The Distraction Of A Cross
When Jesus called people, He interrupted their goals, their plans, their life works and their consciences. They came to understand that following Jesus was not a part-time vocation but an absolute, all-encompassing commitment. This explains why on a few occasions, some turned away and ceased to follow Him.
Couldn't have Christ rallied the troops around something more attractive than a Roman gibber where losers ended up? Could His teachings not have been more esoteric? More talk about love and life and less about death and dying? God apparently thought not, because He gave His Son, and from the cloths that became baby blankets to Golgotha where Jesus was crucified, the cross loomed on the horizon.
"And," said Jesus, "if you are to follow me, you, too must take up your cross." There is one difference, however, between what Jesus did and what He expects us to do. It's all found in the one word that Luke included. It is the word daily, which shifts the location from a hill outside of Jerusalem to the front room of my house. It becomes planted in the office where less-than-nice people annoy me, where I am forced to decide if something is immoral or just "good business."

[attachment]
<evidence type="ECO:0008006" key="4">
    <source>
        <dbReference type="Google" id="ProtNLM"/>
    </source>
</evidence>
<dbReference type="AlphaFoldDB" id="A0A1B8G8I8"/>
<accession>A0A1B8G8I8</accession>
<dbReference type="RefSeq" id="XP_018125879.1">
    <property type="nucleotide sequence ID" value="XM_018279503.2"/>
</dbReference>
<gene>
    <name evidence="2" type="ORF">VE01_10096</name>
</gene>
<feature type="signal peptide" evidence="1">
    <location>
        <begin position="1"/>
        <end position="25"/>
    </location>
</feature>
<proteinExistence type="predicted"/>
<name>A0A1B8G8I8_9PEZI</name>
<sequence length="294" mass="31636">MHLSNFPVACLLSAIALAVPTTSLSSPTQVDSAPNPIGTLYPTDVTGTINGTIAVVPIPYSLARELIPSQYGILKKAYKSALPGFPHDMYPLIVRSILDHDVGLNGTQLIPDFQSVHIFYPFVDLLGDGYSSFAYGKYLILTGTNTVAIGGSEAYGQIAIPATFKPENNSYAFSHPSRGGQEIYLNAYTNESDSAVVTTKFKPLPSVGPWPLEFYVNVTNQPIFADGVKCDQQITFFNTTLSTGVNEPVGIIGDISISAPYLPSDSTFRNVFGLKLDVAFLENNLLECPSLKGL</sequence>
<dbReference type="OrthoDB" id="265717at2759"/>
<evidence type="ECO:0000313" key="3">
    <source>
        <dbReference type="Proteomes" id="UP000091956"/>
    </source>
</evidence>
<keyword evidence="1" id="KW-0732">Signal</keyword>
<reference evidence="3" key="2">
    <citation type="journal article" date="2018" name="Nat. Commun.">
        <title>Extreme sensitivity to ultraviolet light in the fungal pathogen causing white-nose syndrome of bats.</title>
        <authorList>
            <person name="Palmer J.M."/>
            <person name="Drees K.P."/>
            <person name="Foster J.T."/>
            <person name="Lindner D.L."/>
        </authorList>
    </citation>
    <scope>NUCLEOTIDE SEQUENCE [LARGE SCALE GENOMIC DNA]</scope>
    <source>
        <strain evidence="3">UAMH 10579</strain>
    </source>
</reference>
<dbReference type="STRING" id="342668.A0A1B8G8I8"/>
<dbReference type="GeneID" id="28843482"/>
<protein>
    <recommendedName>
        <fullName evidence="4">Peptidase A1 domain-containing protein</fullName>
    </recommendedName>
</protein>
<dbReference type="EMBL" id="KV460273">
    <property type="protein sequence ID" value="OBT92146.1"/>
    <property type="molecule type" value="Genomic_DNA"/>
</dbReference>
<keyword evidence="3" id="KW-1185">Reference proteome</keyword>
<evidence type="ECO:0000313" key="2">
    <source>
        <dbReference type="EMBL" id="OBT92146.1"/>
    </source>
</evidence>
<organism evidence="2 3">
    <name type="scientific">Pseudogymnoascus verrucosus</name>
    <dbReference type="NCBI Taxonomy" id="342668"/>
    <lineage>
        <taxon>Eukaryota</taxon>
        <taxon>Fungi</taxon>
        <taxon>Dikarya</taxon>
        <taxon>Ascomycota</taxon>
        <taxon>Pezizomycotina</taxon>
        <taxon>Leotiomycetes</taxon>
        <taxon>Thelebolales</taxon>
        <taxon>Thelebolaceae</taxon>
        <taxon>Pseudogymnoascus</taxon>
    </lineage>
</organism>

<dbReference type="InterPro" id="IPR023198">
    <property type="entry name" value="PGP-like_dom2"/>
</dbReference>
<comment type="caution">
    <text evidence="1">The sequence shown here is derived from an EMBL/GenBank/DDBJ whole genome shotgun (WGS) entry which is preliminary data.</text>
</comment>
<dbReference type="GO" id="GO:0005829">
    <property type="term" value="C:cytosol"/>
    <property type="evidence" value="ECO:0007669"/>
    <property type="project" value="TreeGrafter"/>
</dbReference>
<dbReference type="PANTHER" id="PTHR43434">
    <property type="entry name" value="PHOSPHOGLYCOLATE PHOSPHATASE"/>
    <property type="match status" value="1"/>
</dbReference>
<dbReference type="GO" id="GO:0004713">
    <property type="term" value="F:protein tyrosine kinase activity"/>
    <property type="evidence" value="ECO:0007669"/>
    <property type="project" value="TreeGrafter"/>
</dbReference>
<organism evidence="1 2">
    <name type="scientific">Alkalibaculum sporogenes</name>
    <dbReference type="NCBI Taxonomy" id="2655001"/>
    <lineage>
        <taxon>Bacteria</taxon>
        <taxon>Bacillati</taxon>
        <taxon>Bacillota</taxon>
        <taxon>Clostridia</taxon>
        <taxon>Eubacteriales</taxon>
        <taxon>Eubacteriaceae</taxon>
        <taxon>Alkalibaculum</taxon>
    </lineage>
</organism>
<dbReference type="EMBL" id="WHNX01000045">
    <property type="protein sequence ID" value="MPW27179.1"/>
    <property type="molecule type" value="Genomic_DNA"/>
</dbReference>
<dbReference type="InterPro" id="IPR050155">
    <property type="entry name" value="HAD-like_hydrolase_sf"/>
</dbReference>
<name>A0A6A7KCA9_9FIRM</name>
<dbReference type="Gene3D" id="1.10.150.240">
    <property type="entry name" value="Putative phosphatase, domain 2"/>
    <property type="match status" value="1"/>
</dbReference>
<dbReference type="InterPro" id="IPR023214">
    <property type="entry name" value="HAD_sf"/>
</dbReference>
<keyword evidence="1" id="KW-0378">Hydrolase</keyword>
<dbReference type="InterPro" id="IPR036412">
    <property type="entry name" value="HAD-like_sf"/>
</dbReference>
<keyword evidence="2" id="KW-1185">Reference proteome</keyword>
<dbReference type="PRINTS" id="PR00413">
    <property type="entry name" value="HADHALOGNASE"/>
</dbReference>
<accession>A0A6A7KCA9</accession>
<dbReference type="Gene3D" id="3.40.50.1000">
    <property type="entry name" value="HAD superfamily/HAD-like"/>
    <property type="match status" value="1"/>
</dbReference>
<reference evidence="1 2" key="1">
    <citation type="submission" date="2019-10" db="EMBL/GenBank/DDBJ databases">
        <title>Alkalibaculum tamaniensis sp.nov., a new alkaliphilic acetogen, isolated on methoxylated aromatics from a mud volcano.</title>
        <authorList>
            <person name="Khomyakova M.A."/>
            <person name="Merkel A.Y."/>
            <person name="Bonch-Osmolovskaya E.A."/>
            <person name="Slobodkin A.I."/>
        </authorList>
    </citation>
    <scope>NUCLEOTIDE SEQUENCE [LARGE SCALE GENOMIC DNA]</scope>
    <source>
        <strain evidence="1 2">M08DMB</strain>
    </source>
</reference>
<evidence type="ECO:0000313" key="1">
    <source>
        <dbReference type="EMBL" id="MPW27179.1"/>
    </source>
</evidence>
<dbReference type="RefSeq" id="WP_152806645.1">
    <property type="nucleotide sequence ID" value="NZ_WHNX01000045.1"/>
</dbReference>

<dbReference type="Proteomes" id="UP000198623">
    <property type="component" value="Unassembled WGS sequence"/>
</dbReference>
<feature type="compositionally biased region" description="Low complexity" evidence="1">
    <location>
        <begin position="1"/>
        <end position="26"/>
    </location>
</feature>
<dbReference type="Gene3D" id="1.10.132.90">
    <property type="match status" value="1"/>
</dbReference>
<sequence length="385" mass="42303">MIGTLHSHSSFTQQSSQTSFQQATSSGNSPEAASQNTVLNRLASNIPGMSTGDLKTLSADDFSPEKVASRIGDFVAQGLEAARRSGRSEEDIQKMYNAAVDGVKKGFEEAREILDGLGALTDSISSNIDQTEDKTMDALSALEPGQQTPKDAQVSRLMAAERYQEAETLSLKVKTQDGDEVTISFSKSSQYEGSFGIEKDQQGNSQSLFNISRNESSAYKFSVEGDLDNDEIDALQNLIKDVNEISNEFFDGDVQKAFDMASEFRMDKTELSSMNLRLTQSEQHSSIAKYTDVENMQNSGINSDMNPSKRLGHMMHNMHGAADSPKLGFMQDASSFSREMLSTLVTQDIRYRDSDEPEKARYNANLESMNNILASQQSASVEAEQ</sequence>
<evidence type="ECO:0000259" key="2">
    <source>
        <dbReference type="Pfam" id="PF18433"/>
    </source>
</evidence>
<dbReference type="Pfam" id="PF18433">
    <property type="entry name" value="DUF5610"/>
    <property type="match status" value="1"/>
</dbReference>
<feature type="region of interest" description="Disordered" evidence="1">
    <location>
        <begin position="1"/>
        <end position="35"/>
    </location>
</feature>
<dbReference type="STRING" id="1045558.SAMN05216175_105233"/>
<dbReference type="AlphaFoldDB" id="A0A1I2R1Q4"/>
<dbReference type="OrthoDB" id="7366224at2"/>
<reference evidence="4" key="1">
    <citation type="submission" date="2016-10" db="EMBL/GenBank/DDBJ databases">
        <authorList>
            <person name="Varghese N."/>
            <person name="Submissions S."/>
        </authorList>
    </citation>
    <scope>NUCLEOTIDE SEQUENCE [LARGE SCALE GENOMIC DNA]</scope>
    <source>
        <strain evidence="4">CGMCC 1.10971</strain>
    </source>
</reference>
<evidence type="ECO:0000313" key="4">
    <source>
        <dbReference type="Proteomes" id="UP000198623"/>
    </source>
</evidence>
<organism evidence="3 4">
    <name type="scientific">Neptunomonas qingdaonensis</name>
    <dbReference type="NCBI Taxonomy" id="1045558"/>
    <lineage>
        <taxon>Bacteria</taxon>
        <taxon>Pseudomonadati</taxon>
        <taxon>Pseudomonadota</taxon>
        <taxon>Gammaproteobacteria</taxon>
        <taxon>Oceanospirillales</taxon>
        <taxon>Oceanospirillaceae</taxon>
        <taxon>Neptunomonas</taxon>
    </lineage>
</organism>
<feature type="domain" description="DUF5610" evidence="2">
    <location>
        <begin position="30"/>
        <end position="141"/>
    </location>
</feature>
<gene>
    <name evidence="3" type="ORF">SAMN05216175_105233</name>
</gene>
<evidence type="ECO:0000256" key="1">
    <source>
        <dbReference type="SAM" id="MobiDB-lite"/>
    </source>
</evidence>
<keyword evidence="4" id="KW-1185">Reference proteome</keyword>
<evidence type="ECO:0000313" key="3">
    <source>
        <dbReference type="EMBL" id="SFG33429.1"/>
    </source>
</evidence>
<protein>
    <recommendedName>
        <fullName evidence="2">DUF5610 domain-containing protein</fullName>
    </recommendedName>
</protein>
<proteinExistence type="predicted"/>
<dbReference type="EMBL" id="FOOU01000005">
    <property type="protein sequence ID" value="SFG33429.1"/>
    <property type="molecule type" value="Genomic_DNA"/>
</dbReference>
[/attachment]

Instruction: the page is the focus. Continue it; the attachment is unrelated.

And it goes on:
In a very real and practical sense, taking your cross means you are no longer free to decide some issues. You have no personal agenda but to follow Jesus Christ. Your morality is at stake, the way you do business is an issue, and your language, your politics, your leisure, your money and your time all become cross-related.
I have been crucified with Christ and I no longer live, but Christ lives in me. The life I live in the body, I live by faith in the Son of God, who loved me and gave himself for me. GALATIANS 2:20